Something to Say
- reviewed by Andree Farias Copyright Christianity Today International
- 2008 1 Jan
- Something to Say
- The Motions
- You Are Everything
- The Center
- Save a Place for Me
- Life Inside You
- Safe and Sound
- Moment of Truth
- Friend in the World
- All the Broken Pieces
- Stop the World
Just when it seemed like Christian music couldn't make any more room for another radio darling, singer/songwriter Matthew West came from out of nowhere and scored one of the most played songs of 2004 with his debut single "More." His odds of becoming so popular on the airwaves seemed slim with veterans like Steven Curtis Chapman and Third Day still dominating radio at the time, while up-and-comers Casting Crowns and Chris Tomlin were just beginning their rise to superstardom.
West still beat the odds and "More" became a huge hit. By comparison, his first two albums—
Yet just as West got done signing a new record deal with Sparrow Records—the same label that distributed his first two albums on Universal South—and prepped for the recording of his third project, things grew awfully quiet for him … literally. He was diagnosed with vocal cord polyps, a condition that forced doctors to recommend surgery and a period of complete silence for the singer.
It was a trying experience, and one that could have provided great spiritual insight and perspective for a new album. Curiously, none of it is specifically reflected in
The first of those surprises is "Life Inside of You," a story song about a young pregnant girl and a boy with addictions who are about to make tough choices about their future. Sounds like a heady subject matter, but West avoids taking Mark Schultz's power ballad route, instead setting his characters against a bouncy, pop/rock arrangement. It's an interesting juxtaposition of style and substance, but one that totally makes sense in the grand scheme of West's repertoire—he's a pop songwriter at heart.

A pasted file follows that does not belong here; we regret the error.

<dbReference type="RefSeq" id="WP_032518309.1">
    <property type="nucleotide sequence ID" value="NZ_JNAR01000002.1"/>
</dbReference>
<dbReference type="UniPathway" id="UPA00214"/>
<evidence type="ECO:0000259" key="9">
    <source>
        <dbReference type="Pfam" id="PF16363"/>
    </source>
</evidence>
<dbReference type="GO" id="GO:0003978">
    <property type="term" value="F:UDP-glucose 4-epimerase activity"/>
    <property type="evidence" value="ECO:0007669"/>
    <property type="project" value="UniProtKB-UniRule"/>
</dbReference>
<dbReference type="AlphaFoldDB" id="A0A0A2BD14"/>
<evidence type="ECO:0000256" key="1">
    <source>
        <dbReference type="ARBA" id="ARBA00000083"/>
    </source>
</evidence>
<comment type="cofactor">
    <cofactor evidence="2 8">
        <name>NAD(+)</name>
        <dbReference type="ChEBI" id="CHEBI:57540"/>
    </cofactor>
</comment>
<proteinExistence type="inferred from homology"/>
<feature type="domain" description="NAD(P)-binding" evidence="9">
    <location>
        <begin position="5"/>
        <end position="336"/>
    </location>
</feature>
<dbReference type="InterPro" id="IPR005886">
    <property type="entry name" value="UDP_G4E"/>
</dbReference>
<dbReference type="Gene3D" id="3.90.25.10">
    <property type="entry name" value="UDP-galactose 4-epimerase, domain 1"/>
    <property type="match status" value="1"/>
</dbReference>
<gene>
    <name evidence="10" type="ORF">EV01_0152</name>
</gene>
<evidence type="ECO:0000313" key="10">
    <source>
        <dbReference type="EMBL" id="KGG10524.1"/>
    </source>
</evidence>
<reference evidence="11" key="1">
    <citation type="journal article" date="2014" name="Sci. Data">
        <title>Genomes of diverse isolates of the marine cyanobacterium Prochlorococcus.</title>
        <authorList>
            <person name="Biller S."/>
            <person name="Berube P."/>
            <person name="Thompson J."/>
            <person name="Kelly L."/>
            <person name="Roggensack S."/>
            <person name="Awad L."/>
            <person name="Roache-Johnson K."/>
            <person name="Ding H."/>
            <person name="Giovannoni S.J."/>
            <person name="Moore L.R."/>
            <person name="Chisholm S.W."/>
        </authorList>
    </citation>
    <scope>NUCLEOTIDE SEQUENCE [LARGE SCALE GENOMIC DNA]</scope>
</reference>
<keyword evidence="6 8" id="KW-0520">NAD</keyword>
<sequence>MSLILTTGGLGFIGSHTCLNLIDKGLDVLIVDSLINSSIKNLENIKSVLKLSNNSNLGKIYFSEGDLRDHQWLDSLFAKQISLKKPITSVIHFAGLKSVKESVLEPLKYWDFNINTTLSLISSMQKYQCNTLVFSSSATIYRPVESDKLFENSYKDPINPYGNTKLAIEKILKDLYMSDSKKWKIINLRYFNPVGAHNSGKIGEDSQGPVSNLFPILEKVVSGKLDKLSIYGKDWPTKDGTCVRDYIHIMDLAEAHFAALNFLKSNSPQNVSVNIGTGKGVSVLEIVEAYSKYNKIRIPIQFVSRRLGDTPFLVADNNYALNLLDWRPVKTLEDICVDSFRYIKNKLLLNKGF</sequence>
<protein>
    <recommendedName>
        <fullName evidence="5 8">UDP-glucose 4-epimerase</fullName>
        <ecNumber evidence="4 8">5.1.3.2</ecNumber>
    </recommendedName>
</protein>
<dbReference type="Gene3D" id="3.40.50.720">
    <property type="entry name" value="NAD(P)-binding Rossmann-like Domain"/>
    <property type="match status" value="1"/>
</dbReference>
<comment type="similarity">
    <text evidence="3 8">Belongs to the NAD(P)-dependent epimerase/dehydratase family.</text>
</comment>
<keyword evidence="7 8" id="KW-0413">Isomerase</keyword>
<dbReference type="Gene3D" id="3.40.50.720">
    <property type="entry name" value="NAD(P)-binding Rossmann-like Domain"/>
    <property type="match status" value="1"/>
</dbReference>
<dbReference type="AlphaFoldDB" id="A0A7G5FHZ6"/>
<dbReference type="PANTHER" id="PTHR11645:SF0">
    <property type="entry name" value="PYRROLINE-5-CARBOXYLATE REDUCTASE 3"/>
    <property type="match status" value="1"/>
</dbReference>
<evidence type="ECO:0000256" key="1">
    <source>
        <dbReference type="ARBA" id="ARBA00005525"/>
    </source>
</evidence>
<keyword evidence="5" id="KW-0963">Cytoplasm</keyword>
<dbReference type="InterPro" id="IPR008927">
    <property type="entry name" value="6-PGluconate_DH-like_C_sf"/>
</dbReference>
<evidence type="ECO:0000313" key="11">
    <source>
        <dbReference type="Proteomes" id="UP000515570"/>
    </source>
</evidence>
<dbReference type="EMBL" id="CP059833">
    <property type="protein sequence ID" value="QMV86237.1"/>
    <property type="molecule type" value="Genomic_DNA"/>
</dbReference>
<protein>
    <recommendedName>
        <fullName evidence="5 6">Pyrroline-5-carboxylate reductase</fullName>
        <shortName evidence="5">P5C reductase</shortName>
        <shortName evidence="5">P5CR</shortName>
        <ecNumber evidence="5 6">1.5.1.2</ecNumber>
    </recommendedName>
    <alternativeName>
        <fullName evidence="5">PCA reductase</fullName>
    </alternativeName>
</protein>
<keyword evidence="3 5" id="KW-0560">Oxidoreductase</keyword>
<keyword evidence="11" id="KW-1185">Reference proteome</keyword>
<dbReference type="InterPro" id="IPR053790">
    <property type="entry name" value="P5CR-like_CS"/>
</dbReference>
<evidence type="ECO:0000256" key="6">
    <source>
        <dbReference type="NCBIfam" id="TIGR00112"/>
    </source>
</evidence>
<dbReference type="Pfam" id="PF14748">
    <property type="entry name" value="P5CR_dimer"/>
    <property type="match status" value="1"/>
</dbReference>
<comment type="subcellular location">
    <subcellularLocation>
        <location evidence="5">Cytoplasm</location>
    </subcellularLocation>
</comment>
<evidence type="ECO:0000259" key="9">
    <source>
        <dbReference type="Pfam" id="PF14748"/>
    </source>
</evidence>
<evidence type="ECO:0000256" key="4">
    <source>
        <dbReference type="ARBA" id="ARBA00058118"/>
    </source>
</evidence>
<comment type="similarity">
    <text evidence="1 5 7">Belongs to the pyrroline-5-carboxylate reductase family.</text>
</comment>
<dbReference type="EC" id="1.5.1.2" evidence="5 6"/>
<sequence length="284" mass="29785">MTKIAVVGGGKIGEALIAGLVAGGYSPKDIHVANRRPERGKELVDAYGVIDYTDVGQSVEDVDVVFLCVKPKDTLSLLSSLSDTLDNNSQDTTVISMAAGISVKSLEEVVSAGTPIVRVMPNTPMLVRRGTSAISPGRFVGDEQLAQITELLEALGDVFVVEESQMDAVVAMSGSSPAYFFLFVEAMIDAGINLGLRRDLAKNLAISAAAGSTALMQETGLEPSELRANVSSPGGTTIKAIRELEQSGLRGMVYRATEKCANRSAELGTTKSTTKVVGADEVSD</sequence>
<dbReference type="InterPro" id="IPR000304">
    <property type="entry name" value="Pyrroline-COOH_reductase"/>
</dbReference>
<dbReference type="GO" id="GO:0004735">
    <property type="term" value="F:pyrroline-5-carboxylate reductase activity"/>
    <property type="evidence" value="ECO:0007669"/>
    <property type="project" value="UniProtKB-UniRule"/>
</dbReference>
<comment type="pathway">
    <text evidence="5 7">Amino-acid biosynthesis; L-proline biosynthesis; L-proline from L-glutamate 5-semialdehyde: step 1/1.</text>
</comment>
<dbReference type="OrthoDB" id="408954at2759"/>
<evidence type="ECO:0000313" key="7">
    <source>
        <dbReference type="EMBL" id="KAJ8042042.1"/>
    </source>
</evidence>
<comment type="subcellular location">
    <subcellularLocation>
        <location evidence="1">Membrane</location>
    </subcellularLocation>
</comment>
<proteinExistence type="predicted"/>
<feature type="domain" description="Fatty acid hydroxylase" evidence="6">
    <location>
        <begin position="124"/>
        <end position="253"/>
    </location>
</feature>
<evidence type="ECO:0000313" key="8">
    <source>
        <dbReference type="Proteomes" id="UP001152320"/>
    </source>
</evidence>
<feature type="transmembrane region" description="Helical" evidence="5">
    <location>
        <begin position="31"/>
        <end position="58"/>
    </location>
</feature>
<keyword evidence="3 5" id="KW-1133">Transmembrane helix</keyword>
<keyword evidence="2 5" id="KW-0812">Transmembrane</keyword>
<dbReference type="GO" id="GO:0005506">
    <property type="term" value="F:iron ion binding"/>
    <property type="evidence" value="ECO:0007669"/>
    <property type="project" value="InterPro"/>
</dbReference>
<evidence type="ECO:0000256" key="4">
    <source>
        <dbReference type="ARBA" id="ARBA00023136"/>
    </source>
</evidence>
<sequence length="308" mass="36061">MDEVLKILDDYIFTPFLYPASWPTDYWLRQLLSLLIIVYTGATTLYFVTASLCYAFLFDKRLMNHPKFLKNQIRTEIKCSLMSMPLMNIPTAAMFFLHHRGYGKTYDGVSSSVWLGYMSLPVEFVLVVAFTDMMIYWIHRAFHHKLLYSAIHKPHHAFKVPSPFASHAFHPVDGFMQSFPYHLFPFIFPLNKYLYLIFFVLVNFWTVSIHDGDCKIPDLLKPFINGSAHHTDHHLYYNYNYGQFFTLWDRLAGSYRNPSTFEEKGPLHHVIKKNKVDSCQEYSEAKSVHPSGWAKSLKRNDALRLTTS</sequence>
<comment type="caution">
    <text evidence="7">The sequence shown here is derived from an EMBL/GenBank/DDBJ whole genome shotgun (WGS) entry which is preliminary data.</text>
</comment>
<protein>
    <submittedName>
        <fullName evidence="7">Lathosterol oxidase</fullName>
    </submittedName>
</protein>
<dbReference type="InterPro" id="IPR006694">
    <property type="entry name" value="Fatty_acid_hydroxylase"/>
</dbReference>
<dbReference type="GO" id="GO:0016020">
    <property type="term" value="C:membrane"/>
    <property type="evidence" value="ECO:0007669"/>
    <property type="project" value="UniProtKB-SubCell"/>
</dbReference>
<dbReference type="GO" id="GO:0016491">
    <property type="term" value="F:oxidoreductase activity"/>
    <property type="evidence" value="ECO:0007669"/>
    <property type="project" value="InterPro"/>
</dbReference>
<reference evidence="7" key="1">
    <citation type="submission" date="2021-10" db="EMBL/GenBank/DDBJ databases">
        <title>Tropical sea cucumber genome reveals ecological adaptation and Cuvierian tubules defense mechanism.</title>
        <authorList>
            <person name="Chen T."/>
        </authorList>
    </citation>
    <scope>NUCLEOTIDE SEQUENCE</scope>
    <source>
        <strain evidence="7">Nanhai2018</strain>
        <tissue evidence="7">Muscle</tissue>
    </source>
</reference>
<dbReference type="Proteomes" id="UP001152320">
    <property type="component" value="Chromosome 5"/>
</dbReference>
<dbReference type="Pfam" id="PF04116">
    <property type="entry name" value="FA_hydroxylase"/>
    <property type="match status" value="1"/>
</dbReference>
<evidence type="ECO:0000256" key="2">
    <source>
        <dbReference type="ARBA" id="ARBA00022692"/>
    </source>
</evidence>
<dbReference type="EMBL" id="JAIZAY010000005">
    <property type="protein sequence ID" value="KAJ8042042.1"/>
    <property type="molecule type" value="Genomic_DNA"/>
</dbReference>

The other bright spot is the downbeat, slightly Beatle-esque "Moment of Truth," a stark piano-driven ballad where West goes one-on-one with a couple about to give up on marriage. The song is pop music with a heartbeat, reminiscent of some of the best moments in the singer/songwriter's decorated
By comparison, the remainder of
The songs are fine from a
West does have an identity of his own, and that's whenever he talk-raps his way through a series of fast-paced, semi-comical lines about everyday life and one's purpose in it, all over an ultra-catchy pop/rock sound. Think of it as an AC-friendly hip-hop version of tobyMac, an artist whom West namedrops in the endearing "Friend in the World."
Though likable and leisurely,